Vipassana Meditation : Day 9

I had a fantastic sit in the morning. Super cinnamon rolls. I was ten minutes early for the 8 o’clock and I sat straight through the 9 AM break. I stayed put. There was no consultation with the assistant teacher because noble silence was going to be broken the next morning.

This was our last big day of “serious work” and I sat until after ten. Well over two hours and it felt like five minutes. The rest of the day was pretty normal sixth day type stuff.

I did go one last time to ask the teacher a last question. More on this in a moment.

I’ve attended two other courses since this first one. I don’t remember my second assistant teacher. I remember my last assistant teacher because something he said to me made the spell of Vipassana break. Not in an angry or bitter way, but like a bucket of cold water with a slap in the face chaser. He said something I knew to be false, even ignorant, and that humanized the whole experience. It made any other-worldliness I’d felt up to then about the wisdom of my teachers vanish. They were still good people, and I still appreciated what they had taught me, but they were just people like me. I didn’t need to look to them for guidance on everything. They taught me a technique, that was all. They had the patience and benevolence to do it, but any wisdom came from doing the work.

But on my first course the assistant teacher was a smiling Chinese man. A boy even it seemed to me. He had huge, dark glasses. In my head I named him Buddy Holly on the first day because I’d already forgotten his name.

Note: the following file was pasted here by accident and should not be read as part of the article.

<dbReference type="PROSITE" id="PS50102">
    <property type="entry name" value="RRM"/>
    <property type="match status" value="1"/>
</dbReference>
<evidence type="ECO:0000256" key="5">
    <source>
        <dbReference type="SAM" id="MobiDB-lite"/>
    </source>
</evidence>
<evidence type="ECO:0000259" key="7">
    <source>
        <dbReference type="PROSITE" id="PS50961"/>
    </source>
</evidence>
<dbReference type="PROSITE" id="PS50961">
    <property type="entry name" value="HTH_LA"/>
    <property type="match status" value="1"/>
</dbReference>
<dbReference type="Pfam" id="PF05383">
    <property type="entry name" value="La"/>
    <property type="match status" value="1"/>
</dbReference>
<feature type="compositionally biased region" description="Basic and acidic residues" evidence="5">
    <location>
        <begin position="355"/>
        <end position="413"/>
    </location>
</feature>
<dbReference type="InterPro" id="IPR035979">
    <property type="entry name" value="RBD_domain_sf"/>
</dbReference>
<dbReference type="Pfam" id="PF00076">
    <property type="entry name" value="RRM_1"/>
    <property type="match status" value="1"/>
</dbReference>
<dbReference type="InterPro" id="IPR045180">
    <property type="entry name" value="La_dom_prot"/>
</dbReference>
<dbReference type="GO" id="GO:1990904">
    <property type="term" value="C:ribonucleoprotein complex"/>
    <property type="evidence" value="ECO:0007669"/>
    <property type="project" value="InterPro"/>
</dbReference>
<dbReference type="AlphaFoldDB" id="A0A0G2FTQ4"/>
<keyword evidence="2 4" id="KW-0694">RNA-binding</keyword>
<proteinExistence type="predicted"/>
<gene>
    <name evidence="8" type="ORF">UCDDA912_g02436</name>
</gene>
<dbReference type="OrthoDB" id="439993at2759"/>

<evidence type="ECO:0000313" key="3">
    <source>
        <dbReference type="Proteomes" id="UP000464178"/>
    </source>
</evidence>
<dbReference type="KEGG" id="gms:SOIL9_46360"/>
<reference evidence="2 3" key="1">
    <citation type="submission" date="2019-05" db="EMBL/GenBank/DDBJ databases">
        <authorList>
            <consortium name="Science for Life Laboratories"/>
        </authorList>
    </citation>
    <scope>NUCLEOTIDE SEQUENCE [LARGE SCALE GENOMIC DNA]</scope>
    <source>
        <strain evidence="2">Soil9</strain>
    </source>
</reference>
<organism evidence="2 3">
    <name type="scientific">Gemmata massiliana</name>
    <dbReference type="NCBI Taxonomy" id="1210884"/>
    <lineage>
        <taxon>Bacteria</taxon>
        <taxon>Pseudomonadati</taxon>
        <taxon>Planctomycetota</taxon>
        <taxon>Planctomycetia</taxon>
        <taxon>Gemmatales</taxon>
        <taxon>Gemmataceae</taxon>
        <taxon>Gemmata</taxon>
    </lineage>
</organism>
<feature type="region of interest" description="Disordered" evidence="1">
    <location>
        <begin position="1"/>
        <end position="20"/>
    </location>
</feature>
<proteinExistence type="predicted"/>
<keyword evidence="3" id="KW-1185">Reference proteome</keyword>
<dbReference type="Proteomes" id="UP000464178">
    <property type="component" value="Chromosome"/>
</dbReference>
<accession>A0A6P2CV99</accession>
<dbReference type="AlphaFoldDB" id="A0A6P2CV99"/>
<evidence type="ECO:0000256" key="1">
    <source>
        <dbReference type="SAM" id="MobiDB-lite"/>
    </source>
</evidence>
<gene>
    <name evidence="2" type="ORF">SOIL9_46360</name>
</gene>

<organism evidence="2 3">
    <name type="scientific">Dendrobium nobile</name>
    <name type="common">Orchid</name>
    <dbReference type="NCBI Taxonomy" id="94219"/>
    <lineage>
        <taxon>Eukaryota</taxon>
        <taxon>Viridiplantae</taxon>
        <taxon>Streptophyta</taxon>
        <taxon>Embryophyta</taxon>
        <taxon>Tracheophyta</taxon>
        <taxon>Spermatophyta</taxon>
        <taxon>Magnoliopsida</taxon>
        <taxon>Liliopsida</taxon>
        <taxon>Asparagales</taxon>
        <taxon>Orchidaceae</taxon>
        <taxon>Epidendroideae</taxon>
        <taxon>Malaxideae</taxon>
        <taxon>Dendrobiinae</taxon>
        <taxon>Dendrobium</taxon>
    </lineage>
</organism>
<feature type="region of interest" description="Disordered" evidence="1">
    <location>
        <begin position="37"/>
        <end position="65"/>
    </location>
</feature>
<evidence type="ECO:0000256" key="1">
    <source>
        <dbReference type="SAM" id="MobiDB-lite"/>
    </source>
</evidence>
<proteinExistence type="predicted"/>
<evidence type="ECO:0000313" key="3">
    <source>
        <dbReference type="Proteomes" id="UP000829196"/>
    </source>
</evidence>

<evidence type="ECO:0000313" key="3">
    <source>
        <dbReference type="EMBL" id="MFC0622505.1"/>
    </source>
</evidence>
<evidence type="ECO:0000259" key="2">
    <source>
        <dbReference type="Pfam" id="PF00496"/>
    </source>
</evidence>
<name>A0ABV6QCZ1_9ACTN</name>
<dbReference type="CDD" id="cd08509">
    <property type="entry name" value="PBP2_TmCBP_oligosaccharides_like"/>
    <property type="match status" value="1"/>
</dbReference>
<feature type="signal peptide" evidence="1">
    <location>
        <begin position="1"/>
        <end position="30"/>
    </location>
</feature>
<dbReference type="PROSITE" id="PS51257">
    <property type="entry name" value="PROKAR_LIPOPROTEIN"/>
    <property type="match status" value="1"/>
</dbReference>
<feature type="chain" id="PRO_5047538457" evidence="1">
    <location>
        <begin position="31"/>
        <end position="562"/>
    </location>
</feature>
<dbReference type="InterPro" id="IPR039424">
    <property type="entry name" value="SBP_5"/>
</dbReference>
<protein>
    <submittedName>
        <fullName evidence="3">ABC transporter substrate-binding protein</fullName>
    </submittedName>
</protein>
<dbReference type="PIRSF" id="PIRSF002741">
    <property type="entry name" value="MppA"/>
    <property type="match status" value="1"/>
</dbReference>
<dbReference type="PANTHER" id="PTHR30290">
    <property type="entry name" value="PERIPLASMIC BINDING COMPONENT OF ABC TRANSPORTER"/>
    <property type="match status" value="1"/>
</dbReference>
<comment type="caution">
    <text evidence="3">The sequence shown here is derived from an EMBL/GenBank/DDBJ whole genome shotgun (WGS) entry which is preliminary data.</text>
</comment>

My first course was also bilingual, so everything that was said was in 2 languages. It was funny because you knew an hour of meditation was over when the PA would come on and there was recorded instruction and encouragement. During my first course that period took twice as long because everything had to be then translated into Chinese by the assistant teacher. He had a nice voice. Not radio quality, but I remember it being calming.

On the ninth day of my first course I went to see him. He was the teacher who had talked me into staying when I wanted to leave on the fourth day. I wanted to know why I felt good. Why the experience that was so bad on day four had become so much better. I said it was the same body and same mind and he stopped me laughing.

He was genuinely laughing at me. I can’t remember how I felt about that, only that he was doing it. I thought maybe he was reacting to a question only a newbie could ask, a question so ridiculous that I broke his composure. Half of that was true. It was a newbie question, but I’d given him a chance to show composure under different deportments. I don’t think he could laugh in the meditation hall and expect it to go over well. Even if his heart was light and his thoughts for the students were kind. But I guess by coming to him in good spirits, and appreciative, it was okay for him to let his light heart laugh.

He stopped me and repeated my words in the negative:

“It is not the same body, not the same mind.”

“But it is really.”

More laughter.

“No. It is always different.”

That seemed more of an abstract idea when I heard it, but there are times when it is very literal to me. Sort of like that juicy fact that your skin is completely replaced every 30 days or something. That means the skin you’re in right now is 100 percent different than the skin you were in last month.

That was Buddy Holly’s parting nugget of wisdom. I enjoyed it.